At least 87 civilians, including academics and staff from İstanbul University, were arrested early on Friday, increasing the already-high number of intellectuals taken under custody as part of an investigation into a failed coup on July 15.
Turkish media outlets reported that after a prosecutor issued detention warrants for a total of 87 people across 12 provinces, Turkish police launched simultaneous raids on their residences in İstanbul, Ankara and Antalya and other Turkish provinces on Friday morning.
Detainees are accused of having secret links to the Gülen movement, which the Turkish government accuses of masterminding the failed coup attempt of July 15.
A total 19,828 academics have been dismissed, stripped of the right to teach at universities or have become unemployed due to the closure of their universities by the Justice and Development Party (AKP) government, BBC Turkish reported on Nov. 27.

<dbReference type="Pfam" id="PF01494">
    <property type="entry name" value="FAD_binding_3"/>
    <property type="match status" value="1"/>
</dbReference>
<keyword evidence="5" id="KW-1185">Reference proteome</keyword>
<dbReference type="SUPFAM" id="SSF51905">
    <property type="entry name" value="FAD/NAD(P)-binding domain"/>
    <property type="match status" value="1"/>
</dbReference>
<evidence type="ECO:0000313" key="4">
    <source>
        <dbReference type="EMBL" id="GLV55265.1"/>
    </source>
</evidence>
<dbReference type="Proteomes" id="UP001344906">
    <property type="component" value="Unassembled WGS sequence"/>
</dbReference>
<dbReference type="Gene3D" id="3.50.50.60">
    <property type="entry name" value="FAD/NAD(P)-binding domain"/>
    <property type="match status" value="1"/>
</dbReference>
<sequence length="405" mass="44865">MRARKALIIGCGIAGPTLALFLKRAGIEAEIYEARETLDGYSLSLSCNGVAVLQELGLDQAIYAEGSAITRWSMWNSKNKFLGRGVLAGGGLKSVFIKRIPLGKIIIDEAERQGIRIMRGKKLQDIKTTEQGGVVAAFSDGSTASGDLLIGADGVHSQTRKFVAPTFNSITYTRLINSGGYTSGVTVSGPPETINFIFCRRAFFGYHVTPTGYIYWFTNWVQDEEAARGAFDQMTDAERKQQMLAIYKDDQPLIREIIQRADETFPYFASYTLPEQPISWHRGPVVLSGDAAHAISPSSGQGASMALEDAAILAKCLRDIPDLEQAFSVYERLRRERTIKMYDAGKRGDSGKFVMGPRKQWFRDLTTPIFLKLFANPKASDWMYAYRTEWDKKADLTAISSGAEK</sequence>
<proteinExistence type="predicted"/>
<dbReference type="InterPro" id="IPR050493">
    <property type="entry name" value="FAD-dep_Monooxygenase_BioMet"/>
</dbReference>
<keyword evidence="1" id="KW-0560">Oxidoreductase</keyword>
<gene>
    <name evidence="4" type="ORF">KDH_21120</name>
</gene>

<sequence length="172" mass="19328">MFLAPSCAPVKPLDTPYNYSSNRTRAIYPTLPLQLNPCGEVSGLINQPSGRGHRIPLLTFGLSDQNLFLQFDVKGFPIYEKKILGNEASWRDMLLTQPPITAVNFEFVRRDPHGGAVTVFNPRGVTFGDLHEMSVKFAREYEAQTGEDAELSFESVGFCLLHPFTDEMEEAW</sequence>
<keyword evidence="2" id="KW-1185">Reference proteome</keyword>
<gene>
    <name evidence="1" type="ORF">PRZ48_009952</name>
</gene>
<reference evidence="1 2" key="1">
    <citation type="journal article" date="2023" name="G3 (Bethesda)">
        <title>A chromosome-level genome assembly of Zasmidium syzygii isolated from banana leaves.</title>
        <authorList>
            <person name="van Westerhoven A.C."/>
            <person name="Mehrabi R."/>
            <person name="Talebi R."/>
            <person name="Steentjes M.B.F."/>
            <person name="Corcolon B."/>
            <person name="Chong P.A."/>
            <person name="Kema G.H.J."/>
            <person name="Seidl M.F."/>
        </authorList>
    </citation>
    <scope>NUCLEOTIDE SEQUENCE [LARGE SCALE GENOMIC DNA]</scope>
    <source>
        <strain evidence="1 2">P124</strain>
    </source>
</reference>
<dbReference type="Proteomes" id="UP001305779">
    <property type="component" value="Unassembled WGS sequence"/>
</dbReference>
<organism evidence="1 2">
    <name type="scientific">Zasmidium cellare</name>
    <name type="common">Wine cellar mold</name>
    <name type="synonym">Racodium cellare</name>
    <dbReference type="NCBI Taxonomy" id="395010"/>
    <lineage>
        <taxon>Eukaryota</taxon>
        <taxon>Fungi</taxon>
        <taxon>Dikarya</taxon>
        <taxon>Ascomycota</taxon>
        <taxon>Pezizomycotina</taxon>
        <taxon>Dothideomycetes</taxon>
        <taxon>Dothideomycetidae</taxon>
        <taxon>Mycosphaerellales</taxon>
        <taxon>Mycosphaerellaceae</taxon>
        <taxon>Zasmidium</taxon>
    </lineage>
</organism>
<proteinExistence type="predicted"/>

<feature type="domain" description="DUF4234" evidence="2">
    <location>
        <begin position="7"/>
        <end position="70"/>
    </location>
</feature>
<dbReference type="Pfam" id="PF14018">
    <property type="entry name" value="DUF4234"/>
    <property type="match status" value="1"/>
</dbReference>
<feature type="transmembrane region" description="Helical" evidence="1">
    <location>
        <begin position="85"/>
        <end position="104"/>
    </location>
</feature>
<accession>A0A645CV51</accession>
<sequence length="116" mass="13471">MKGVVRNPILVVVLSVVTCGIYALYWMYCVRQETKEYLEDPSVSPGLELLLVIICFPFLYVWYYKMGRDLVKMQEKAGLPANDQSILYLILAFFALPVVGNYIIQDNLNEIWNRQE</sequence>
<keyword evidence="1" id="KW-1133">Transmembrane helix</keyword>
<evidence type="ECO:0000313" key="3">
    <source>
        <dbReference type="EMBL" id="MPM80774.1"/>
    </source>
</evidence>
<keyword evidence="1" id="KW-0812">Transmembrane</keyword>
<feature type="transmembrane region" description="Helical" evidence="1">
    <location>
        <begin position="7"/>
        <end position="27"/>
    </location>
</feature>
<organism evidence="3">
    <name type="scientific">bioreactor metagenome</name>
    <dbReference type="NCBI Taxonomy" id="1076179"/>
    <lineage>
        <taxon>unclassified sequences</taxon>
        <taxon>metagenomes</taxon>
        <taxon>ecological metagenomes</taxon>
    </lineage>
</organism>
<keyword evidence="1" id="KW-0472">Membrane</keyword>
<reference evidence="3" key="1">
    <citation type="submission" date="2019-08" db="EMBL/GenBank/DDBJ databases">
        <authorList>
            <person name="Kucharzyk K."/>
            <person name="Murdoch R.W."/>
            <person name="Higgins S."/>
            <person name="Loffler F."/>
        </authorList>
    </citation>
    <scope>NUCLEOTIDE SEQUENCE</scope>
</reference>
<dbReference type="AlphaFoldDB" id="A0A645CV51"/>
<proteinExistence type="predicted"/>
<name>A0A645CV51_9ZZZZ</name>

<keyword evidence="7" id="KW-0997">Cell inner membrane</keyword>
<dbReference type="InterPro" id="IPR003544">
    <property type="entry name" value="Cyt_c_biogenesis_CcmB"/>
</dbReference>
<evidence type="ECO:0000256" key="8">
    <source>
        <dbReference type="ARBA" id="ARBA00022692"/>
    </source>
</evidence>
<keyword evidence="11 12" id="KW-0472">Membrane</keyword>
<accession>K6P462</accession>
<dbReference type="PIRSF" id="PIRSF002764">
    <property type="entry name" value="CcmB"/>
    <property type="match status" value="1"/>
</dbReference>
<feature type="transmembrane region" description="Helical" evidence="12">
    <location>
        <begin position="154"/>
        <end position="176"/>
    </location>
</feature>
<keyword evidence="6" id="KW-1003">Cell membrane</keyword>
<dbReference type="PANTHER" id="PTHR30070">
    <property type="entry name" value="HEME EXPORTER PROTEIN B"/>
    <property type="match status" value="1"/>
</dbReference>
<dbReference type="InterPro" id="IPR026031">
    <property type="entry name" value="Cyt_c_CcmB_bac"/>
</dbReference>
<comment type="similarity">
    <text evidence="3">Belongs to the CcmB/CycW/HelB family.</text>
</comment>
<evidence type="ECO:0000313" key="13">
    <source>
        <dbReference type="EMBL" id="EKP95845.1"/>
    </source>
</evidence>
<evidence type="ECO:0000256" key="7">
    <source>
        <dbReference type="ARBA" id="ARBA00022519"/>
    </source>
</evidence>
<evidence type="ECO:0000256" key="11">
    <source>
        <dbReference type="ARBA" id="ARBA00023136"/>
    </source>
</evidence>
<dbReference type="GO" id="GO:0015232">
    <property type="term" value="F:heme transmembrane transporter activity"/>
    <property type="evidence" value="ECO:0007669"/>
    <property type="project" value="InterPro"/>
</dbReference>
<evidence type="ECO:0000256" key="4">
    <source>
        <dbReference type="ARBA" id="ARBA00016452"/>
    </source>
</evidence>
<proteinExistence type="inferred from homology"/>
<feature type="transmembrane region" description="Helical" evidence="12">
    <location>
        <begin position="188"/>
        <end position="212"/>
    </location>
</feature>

Turkey survived a military coup attempt on July 15 that killed over 240 people and wounded more than a thousand others. Immediately after the putsch, the government along with President Recep Tayyip Erdoğan pinned the blame on the Gülen movement.
Despite Turkish Islamic scholar Fethullah Gülen, whose views inspired the movement, and the movement having denied the accusation, Erdoğan — calling the coup attempt “a gift from God” — and the government launched a widespread purge aimed at cleansing sympathizers of the movement from within state institutions, dehumanizing its popular figures and putting them in custody.
A report published by the German Focus magazine in August claimed that Turkish government members decided to put the blame for the coup attempt on Gülen half an hour after the uprising and agreed to begin a purge of Gülen followers the next day.
About 120,000 people have been purged from state bodies, in excess of 80,000 detained and over 40,000 have been arrested since the coup attempt. Arrestees include journalists, judges, prosecutors, police and military officers, academics, governors and even a comedian. Critics argue that lists of Gülen sympathizers were drawn up prior to the coup attempt. (Turkey Purge)